Review: Polaris - The Death of Me
Polaris are a fast rising metalcore band from Sydney, Australia that has garnered an abundance of positive acclaim and a swell off support in the metalcore community in a very short period of time. The band burst onto the scene with their 2017 debut record The Mortal Coil which feature's many of the hallmarks of the modern djent metalcore style with some post-rock soundscapes added in for a bit of differentiating. The band has rapidly acceded the ranks amongst a plethora of Australian core bands that are currently dictating the direction of the genre for much of the rest of the world. With their debut record out of the way, the band comes into their second effort with much more pressure on them to deliver on the potential they showed in their first release. Will the band succeed in setting themselves apart from their peers? Let's take a listen to The Me and find out.
The album kicks off with Pray for Rain, which features a reflective spoken monologue before jumping into a great opening riff played tightly and precisely, showcasing the bands technical chops while not treading on August Burn Red's territory as the previous record occasionally did. Secondly we get one of the records singles, Hypermania, which displays a bit of a different style from the band drawing comparisons to Norma Jean, this is one of the bands best and hardest-hitting tracks to date and an excellent single choice. Vocalist Jamie Hails gets a chance to shine as a clean singer on the track Masochist, revealing he has the ability and range to carry a track with his voice. Masochist is a very well-written song and shows a great maturation in the bands approach to creating and conveying a different range of emotions within their music.
The final single of the album, Landmine, closes out the trio delivering a groovy and thrashy crowd-pleaser. At the tail end of the track we get some beautiful melodic riffing before a full-on assault blast beating battering ending closing out one of the most standout pieces on the record. The album moves along with Vagabond which show's the bands obvious nu-metal influence, something we really haven't heard from Polaris before. The chorus is very clean and memorable while giving off a strong Sevendust vibe before finishing with a bouncy head bang educing riff and short but sweet solo. If the screaming were removed from this track it sounds like it has the makings of a very successful rock radio song and we mean that as a compliment to the groups writing ability. Creature's of Habit is a personal favorite of mine. As a fan of riff heavy metalcore bands, this track is packed full of undeniably fantastic riffs both crunchy and melodic perfectly toeing the line between chaotic and clean. This is one we'll be going back to over again.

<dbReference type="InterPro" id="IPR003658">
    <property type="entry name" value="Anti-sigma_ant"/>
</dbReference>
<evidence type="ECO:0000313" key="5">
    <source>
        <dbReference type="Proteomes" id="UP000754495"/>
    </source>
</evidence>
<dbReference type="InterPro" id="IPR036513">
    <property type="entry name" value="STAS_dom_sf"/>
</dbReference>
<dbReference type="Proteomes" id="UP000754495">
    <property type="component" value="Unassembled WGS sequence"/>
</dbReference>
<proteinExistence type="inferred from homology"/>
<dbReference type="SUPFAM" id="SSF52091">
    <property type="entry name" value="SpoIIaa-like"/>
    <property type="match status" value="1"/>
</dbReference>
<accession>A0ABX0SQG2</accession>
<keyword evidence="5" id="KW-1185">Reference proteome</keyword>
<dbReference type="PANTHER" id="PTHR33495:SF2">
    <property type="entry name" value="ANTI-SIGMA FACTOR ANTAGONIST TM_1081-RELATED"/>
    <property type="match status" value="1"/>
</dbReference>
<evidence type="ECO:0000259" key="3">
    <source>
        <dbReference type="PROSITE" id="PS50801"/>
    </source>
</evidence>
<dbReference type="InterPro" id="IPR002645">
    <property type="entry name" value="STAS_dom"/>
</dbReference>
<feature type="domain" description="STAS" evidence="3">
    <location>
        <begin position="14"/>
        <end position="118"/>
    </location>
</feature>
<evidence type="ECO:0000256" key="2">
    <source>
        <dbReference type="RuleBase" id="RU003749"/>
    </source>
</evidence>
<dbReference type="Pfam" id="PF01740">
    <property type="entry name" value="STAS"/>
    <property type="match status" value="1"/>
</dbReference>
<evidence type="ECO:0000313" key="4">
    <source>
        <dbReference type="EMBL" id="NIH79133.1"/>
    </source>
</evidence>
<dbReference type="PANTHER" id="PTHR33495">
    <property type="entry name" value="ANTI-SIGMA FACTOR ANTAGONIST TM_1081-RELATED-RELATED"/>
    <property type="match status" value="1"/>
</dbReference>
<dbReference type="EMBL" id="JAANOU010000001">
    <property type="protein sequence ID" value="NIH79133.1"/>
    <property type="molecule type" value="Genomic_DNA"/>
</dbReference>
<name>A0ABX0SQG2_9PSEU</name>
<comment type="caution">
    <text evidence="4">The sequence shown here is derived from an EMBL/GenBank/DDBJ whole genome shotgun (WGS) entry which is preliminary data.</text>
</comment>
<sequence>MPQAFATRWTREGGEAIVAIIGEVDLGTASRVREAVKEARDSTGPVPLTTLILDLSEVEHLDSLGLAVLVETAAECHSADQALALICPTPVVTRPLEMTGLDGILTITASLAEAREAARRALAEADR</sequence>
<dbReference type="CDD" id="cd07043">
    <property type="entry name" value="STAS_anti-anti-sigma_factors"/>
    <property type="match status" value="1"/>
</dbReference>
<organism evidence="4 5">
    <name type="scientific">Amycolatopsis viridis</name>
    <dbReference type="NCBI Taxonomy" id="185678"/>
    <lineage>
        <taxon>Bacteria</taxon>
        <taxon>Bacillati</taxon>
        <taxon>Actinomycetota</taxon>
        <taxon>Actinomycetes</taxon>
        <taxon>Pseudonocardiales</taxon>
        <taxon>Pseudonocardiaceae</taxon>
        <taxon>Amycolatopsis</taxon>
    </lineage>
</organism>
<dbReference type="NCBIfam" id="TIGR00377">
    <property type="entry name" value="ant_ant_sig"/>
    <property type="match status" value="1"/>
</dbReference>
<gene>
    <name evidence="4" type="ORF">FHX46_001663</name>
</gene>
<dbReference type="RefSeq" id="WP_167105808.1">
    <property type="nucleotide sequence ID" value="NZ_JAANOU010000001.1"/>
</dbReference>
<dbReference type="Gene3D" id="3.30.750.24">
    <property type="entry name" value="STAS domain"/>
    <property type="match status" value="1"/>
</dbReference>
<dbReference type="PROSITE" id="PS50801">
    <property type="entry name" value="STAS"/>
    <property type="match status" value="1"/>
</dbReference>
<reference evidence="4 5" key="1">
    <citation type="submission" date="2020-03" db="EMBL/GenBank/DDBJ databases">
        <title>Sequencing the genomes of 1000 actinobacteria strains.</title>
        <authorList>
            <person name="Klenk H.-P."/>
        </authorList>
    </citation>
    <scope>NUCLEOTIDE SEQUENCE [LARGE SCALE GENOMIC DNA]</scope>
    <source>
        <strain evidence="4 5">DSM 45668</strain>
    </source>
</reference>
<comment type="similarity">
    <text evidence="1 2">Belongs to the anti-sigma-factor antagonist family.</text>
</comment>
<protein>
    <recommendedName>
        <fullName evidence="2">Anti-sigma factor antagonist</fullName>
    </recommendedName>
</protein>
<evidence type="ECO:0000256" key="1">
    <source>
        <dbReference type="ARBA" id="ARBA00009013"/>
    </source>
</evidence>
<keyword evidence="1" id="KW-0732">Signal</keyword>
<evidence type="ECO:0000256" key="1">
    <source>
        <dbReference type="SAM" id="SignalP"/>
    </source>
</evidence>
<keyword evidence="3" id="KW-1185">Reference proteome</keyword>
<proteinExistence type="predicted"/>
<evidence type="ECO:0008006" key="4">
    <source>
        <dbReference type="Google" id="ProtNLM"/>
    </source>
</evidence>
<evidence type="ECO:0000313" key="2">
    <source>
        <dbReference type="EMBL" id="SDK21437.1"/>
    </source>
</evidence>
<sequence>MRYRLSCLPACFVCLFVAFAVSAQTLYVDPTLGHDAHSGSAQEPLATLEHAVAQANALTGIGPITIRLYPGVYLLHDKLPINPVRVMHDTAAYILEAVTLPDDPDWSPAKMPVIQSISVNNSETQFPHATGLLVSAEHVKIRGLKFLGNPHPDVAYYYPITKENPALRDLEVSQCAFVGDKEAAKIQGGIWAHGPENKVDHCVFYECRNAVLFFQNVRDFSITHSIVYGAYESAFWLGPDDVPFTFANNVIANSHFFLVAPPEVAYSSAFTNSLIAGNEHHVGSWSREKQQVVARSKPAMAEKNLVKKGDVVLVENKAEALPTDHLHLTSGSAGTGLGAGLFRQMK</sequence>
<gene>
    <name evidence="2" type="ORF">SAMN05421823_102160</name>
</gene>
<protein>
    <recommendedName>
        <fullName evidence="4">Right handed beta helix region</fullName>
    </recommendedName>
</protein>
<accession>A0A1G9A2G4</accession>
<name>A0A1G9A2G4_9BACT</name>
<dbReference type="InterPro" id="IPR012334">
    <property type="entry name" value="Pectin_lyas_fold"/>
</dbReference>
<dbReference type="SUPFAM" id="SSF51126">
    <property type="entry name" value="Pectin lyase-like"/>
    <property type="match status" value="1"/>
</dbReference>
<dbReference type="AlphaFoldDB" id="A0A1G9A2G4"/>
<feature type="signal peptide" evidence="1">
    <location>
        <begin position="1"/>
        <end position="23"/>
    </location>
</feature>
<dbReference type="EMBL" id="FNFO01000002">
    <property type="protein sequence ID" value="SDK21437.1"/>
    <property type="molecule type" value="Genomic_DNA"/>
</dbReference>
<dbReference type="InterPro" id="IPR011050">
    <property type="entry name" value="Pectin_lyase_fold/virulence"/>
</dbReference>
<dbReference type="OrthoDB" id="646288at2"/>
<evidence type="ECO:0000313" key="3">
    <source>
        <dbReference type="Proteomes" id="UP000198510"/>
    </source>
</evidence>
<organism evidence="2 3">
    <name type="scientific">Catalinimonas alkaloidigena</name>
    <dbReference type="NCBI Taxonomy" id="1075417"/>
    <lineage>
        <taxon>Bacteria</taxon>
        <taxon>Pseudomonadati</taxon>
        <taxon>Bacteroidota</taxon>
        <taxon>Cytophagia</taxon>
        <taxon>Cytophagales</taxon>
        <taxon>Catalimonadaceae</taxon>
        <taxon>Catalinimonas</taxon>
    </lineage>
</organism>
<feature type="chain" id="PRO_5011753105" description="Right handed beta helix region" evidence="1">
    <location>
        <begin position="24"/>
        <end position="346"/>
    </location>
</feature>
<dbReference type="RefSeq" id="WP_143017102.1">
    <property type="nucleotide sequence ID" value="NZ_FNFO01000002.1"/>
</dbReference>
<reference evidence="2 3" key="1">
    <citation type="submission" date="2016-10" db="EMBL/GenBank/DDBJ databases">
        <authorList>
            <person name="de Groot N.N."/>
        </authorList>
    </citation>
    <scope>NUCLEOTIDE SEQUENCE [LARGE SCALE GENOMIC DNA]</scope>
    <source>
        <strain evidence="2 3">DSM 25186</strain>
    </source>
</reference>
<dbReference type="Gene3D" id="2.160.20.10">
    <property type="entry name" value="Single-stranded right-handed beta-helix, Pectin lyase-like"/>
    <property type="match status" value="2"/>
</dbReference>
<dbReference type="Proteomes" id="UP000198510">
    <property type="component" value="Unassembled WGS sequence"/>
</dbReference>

Above My Head once again sees the band take a bit of a new approach, while not exactly a soft song it follows some similar chord progressions to heavier A Day To Remember songs. Once paired with a very good chorus, it feels like this one was made to be chanted by their fans in a live setting. Songs like this are always necessary in a bands arsenal if crowd participation is at all important to your act. Martyr (Waves) is the closest thing to a ballad that Polaris has ever written and they managed to pull it off quite eloquently with an introspective and gentle touch. All of This is Fleeting is ideal to follow the previous track as it delivers of heavy chugging breakdown that standout as perhaps the best of the album and one that will get any fan moving immediately. The album fittingly closes with The Descent loaded with heavy groove and raw screams but not lacking a very well played melodic riff playing in the background while the chaos ensues.
This album is listed at 41 minutes but it was so enjoyable to listen to that it seemingly breezed right by giving in the replay ability that makes an album truly special. Polaris continues to rocket up the ranks of Australian metal showing they can perhaps transcend the Australian scene and become a breakout band around the world. I would like to give some fair criticism of this record but there really isn't many to be had. Perhaps sometimes the bands more progressive leaning material can sound a bit similar to August Burns Red but it's rare and takes nothing away from the record. Polaris showcases the broadest range of stylistic talents of their careers showing a propensity for excelling at more styles than their previous record The Mortal Coil. It's very difficult for a young band to deal with hype and pressure but Polaris has done so better than anyone could have imagined and delivered with a fantastic record. The Death of Me gets a 4 out of 5 from us.